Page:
Contributed to this article
And off we went to Nova pub Sin El Fil for this series of late 2010 rock/metal events, from the Freak Show’s “If Rudolph Could Growl” to Negative’s show on Wednesday and Jay Wud’s event on Friday the 30th of 2010. I think speak for the majority when I say that although Nova pub has always supported all kinds of music events and metal in particular (well aside from those weeks where an ongoing anti-moshpit policy put the events on hold at the pub), we had quite enough of it. The reason behind this may just be the decision taken by the experienced and well-known local bands to support the idea of having a couple of big local events per year and ignore the ‘small scale’ events that usually launch new bands in the scene, with the kind support from the more experienced bands. Another main reason is the sound: I wish I can tell you that I don’t care about the sound as long as it’s loud and noisy (the general misconception of metal), but I would be lying straight to your face. For the 5th consecutive event at Nova, I have witnessed noisy sound, crappy distortion and bands who absolutely have no idea of what sort of sound they are playing to the crowd. It’s really damaging to be standing anywhere near that stage with that kind of loud sound system, it’ll literally cause ear damage (not to mention the repeated feedback from guitars throughout the show). You can confirm that when most of the audience sits way far out, at the bar and at the left/right corners of the place, and the majority of those who got excited at the beginning of the show simply draw out with time, to leave the later bands of the show with only a few devoted fans to actually interact with.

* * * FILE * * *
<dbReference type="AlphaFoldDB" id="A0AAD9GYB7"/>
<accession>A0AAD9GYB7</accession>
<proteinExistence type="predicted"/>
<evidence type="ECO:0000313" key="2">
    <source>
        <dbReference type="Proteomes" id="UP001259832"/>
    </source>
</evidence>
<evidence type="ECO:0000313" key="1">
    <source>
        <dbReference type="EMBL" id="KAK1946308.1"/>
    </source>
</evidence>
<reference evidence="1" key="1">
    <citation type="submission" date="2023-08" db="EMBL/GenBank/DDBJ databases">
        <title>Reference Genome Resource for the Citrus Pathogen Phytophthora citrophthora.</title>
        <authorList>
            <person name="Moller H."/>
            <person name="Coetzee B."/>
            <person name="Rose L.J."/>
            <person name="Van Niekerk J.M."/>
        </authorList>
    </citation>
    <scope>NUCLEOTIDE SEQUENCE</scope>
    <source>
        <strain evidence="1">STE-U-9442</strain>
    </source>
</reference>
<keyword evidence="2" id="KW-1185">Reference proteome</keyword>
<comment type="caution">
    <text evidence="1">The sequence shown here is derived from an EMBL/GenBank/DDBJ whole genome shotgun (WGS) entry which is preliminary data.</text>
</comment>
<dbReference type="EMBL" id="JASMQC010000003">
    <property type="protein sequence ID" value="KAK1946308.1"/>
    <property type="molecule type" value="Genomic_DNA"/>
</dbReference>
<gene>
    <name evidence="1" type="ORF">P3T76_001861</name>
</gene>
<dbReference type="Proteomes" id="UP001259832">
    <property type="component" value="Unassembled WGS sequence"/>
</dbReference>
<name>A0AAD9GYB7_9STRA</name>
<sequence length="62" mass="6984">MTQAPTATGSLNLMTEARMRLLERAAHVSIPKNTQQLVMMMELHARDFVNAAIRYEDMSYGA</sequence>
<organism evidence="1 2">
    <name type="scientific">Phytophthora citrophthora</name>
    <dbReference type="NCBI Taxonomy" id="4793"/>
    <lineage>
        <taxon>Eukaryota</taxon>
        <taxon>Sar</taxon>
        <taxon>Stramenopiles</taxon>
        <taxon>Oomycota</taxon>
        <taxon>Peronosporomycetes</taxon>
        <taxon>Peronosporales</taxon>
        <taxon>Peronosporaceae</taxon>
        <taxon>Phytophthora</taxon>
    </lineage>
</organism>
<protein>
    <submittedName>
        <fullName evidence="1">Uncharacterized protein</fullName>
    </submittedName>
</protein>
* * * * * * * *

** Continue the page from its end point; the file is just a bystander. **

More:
Speaking of devoted, Hamra metal fans suddenly gathered upfront to support Oblivion, one of the few local bands who live up to the the ‘old school heavy metal’ reputation. Their show was good, with some Judas Priest songs and originals from their EP “Dollared Lady”. I have always stated that they’re a good band, but I’ve never experienced anything new from their performances. I’m not against heavy metal, but I do admire anyone who took the genre and added something of their own to it, whether it’s folk (similar to Rhapsody of Fire) or symphonic (similar to Divine Fire) so I hope Oblivion will surprise us throughout the next few years with something that they can call their own, if they wish it.
Level7 were up next, with a new member and a headliners’ confidence. Unfortunately, they struggled with the sound and looked not at ease while playing, well that’s until they rolled up the breakdowns, and those were plenty. As usual, the issue of breakdowns is called upon in events with bands adopting the ‘new school’ slogan. I won’t dwell in that matter now, but I can’t say that they appeal to me personally. I don’t mind headbangable parts in metal songs but I don’t rate songs according to headbangable parts, since it’s generally ‘cheap’ to stop a progression in a song and insert some breakdown to get some energy into the performance, and it gets cheaper when implemented several times (sometimes within one single song!). I did manage to buy myself a copy of Level7’s EP that was being sold and I’m looking forward to giving it a listen.